300 imams representing the mainstream Islamic Religious Authority of Austria unveiled a text that “condemns terrorist and extremist acts of violence all over the world,” and “holds that the atrocities of the Islamic State terrorists are contrary to Islam and must be condemned most severely.” 180 imams, or local religious leaders, gathered in Vienna for a signing ceremony, and an additional 120 endorsed the declaration through email.
The document placed particular attention on reaffirming Austria’s secular values.
“We emphasize the adherence to constitutional principles in the Republic of Austria, including the equality of all citizens before the law, pluralism, democracy and the rule of law,” the declaration says, which insists that “freedom is an indispensable asset for people and that the task of every society is to work for freedom at any time and place.”
According to government statistics, about 22 percent of the country’s 8.7 million population are “of a migrant background.” The exact number of Muslims is harder to calculate – with estimates varying between 5 and 10 percent – though all sources agree that demographic profiles and birthrates mean that they are overrepresented among the young.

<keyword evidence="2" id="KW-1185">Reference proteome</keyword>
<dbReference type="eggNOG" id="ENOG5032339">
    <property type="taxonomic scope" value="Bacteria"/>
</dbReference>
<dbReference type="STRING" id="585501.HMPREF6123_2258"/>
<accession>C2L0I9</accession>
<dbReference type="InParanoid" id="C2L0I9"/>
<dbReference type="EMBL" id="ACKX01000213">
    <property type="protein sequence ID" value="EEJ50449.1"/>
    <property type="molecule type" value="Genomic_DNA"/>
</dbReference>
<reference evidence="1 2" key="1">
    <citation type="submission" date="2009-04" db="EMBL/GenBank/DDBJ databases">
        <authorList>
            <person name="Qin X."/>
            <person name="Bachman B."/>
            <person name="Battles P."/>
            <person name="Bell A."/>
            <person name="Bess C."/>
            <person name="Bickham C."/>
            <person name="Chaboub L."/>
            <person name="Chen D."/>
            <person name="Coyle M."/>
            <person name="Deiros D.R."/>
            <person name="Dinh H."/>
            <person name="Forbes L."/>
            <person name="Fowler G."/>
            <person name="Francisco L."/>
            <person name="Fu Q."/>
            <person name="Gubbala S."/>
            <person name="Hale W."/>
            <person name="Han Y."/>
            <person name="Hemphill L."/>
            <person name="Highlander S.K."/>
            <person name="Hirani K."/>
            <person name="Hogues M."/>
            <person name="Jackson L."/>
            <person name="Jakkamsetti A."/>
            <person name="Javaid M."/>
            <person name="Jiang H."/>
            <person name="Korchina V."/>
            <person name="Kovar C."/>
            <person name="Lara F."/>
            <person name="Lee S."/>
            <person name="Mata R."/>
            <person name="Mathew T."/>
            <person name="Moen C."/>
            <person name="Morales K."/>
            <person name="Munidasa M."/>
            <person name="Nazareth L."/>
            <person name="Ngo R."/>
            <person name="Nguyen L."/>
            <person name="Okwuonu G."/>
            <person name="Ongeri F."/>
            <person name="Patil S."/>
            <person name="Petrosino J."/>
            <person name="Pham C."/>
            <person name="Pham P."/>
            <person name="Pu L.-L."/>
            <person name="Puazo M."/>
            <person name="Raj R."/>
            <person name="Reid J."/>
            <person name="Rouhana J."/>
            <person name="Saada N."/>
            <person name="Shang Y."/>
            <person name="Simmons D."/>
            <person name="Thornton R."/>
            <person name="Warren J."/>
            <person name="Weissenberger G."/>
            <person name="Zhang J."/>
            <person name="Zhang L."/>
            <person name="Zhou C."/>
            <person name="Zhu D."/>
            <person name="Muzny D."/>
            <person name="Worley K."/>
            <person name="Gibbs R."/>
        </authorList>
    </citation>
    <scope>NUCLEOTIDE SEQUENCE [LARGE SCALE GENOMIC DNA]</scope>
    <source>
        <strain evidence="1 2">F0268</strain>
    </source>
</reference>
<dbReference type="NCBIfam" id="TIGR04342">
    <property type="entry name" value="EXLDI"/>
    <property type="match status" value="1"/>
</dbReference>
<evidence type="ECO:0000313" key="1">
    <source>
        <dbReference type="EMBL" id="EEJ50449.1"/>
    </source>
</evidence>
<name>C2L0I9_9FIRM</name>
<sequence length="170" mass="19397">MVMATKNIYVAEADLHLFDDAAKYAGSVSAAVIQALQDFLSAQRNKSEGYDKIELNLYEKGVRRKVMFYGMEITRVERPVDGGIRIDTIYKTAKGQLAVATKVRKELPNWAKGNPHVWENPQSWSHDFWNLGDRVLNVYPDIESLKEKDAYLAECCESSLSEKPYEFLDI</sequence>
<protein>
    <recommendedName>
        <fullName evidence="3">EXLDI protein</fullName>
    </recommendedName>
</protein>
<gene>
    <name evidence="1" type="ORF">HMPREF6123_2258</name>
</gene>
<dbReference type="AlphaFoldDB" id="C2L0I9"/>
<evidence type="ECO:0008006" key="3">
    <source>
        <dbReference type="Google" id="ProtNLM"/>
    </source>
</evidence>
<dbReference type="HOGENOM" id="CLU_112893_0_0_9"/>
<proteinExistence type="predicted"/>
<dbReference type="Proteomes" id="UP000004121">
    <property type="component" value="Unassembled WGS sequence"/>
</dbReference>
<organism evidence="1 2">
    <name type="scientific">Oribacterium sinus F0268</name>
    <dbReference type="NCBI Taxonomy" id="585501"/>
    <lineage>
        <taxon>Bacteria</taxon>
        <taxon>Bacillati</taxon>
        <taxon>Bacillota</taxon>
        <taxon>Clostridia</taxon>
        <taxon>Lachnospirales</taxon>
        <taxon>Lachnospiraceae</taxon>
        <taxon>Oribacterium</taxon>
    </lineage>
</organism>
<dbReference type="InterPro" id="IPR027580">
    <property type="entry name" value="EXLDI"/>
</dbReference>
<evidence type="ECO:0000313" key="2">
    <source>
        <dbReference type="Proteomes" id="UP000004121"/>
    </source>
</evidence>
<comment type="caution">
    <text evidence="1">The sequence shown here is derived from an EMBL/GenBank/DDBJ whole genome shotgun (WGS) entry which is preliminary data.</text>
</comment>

“Every Muslim man and Muslim woman is to play an active part in the security and peace of the country and its citizens,” the imams say. They also “call upon Muslims to participate actively in various social spheres.”
Amid a resurgence of the nationalist Freedom Party, largely provoked by the influx of over 90,000 migrants into the country since 2015, the discussion of integration, both for settled migrants and asylum-seekers, has dominated the public sphere.
A controversial law was passed by the centrist coalition last month, banning the burqa and niqab – full-face Islamic veils – from October this year, and forcing migrants to attend integration courses in exchange for receiving benefits.
But the declaration says that there is no deeper integration issue presented by Islam, insisting that “terrorism cannot be attributed to a religion, an ethnicity or a culture” and stating that “terrorists misuse our peaceful religion of Islam to reach their political goals.”
On Wednesday, Austrian security officials said that they knew of only 14 people who traveled to the Middle East to become jihadists in 2016, compared to over 100 at the peak of the Islamic State (IS, formerly ISIS/ISIL) expansion in 2014. Officials said that their database featured around 300 jihadists, though some of them have been killed, or are still believed to be in Syria or Iraq.
Austria’s imams now further plan to publicize their religion’s peaceful intentions, with plans to send a copy of the declaration to leading politicians, and to form a human chain from a mosque to a Christian church.